Black Cables on Indiana Roads: What They Are and What They Do
Chances are you've driven on a road or stretch of highway somewhere in Indiana and run over what appears to be two black cables tightly stretched across the road. As your tires cross over them, you hear a quick, "thump, thump," and continue driving to wherever you're going. Have you ever wondered why they were there in the first place? Was there road construction in that area and the crew forgot to pull them up when they were done? Is someone trying to steal cable TV and the road got in the way? Are they connected to a power source? Are they being used as part of a speed trap? The answer to all of those questions is no. But they were put there on purpose, and for a good reason.
The Purpose of Black Hoses on Indiana Roadways
Before we get too deep into the reason, let's clear the air on what they are. They're not cables. They're rubber hoses called, "Traffic Counters," put there by the Indiana Department of Transportation (INDOT) for the purpose of collecting traffic data for that area.
Indiana isn't the only state that uses these hoses to collect its data. Nearly every state in the country uses them. While I couldn't find a video from INDOT showing how they're installed, I did find this one from the Michigan Department of Transportation that gives us a behind-the-scenes look at how crews put them in place.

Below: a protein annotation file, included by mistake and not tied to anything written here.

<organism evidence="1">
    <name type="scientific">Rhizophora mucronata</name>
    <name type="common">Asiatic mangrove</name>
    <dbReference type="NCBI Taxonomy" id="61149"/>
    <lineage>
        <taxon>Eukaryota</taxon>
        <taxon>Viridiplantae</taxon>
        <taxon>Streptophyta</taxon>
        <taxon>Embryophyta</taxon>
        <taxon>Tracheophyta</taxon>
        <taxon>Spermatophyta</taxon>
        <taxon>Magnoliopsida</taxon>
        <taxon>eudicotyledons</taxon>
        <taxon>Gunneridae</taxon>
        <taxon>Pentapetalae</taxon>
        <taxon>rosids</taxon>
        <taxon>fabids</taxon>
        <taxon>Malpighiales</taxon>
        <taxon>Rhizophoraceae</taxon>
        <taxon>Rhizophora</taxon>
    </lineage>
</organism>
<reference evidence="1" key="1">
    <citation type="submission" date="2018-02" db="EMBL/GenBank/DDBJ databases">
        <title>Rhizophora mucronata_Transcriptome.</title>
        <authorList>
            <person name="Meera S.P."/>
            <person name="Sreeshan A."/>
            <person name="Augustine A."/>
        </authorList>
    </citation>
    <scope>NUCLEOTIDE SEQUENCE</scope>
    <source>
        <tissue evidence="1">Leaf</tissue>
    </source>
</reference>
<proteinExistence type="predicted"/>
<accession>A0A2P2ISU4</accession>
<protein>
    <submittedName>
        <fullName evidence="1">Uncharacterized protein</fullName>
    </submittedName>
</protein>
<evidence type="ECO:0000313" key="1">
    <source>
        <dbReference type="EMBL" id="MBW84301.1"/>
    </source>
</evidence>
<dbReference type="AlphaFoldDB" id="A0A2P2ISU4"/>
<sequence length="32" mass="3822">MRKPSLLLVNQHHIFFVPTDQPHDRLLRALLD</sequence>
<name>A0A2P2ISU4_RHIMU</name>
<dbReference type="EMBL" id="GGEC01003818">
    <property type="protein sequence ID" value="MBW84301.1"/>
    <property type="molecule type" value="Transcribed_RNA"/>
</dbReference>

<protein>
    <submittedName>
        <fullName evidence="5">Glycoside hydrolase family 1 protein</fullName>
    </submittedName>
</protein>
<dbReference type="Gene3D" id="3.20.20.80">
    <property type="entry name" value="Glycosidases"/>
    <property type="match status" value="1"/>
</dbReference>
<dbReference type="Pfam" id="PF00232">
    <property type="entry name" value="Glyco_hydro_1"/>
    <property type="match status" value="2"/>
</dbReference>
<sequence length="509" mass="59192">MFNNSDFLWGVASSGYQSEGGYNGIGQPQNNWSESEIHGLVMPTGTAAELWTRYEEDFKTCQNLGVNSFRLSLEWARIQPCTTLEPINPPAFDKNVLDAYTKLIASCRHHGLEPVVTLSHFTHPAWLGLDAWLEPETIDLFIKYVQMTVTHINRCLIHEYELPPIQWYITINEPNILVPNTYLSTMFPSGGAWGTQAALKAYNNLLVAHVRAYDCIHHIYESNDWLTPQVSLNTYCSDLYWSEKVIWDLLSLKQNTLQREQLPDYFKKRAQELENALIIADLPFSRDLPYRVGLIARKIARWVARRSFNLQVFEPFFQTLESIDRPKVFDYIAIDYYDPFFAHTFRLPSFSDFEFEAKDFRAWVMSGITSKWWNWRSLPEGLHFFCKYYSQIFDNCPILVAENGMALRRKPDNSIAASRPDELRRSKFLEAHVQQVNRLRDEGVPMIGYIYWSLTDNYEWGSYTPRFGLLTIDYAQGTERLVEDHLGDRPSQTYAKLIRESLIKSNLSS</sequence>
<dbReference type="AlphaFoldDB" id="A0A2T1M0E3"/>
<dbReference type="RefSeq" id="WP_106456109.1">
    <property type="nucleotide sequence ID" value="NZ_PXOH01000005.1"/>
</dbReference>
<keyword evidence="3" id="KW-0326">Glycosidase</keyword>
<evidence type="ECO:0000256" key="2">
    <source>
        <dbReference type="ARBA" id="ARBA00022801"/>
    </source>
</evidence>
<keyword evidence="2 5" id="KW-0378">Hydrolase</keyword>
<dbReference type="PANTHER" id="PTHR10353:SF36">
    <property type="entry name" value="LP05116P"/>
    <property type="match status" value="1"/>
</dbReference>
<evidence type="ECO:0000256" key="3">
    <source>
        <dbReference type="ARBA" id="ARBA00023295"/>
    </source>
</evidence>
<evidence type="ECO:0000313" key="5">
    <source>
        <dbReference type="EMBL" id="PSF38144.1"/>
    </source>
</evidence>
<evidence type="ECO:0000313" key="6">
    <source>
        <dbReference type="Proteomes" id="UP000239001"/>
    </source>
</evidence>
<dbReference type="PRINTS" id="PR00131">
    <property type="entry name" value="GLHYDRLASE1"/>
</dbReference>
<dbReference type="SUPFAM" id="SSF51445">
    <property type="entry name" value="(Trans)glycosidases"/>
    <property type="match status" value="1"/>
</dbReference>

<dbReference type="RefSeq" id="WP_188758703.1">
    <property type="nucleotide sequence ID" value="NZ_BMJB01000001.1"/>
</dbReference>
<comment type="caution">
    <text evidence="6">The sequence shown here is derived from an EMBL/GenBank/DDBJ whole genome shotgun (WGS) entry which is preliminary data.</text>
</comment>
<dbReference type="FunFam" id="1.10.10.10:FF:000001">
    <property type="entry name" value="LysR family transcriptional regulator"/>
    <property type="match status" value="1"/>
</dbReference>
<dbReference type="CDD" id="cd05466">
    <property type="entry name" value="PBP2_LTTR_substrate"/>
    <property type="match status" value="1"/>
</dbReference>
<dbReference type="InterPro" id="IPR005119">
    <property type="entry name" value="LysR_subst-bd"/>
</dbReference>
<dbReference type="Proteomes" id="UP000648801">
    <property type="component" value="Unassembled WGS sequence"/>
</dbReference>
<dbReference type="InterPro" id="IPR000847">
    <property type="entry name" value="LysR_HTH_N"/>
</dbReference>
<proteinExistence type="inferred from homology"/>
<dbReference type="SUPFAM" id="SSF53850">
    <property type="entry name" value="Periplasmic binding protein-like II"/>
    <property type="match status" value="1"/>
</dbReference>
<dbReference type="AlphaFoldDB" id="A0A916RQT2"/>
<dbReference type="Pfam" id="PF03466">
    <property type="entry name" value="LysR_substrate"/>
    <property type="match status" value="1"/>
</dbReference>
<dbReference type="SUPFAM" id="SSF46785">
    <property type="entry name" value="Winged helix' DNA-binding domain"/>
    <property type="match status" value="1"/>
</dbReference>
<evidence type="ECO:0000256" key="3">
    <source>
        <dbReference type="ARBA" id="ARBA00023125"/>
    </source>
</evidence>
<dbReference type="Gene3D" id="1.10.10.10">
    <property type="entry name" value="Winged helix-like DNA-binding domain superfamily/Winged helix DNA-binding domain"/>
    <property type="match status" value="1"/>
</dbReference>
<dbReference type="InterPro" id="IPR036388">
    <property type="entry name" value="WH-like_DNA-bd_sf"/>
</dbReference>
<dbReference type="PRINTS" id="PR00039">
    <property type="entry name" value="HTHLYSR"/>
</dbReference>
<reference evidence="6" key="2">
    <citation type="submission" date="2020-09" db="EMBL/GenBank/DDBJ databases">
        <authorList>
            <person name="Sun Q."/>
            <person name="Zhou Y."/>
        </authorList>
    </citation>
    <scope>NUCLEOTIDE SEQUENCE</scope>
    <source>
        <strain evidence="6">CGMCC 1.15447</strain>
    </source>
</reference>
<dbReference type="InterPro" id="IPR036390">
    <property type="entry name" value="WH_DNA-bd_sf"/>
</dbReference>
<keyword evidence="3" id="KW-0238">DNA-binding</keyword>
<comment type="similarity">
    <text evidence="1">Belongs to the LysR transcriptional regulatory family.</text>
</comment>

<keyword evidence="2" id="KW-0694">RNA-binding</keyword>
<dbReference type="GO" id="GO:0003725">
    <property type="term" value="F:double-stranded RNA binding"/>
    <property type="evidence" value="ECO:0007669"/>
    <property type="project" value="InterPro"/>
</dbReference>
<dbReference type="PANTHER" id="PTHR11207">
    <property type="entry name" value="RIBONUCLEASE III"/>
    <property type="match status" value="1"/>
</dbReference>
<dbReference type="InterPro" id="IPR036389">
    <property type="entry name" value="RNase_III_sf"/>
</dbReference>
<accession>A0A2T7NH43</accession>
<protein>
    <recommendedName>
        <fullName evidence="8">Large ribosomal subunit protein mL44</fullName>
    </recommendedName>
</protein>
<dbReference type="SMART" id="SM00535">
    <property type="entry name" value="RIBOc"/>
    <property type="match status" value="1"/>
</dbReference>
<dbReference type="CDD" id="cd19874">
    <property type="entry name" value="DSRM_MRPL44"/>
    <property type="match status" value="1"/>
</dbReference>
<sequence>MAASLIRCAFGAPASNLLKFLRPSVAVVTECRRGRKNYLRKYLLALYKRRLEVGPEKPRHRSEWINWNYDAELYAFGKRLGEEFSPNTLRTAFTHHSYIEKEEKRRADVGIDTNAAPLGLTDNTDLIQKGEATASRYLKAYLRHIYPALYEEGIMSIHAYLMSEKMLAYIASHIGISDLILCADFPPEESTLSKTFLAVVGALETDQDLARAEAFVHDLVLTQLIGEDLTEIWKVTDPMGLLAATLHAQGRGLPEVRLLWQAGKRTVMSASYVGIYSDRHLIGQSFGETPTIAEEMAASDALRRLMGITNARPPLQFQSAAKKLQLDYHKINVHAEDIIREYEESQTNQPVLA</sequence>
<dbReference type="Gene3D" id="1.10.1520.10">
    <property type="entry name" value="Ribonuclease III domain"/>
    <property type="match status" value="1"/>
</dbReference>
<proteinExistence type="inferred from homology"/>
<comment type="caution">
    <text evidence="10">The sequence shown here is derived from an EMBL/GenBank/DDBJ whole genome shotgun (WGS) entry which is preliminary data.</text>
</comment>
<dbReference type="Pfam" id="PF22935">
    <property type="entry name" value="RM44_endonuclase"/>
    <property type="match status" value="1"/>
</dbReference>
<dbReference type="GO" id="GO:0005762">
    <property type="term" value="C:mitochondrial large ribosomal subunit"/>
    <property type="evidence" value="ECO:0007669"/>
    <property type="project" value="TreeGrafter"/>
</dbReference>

How Traffic Counters Work
The technology behind the hoses sounds pretty simple, according to Mental Floss:
Every time a vehicle’s tires hit the tube, it sends a burst of air that triggers a switch, which then produces an electrical signal that’s recorded by a counter device.
Those collected signals are used by INDOT to determine, "volume, speed, and vehicle classification data." Some of the monitors use what INDOT calls, "weigh-in-motion (WIM) technology" that is used to collect weight data from semi-trucks.
How the Data is Used
In a 2020 interview with WTWO-TV in Terre Haute, Deputy Commissioner of INDOT's Crawfordsville District, Debbie Calder, the department uses the data it collects for a variety of different purposes.
So, there you have it. Now you know the next time you see those hoses stretched out across the road in front of you, you're actually helping the state collect some critical data. Feel free to drive over them with some authority (while maintaining the posted speed limit, of course).
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Gallery Credit: Sarah Jones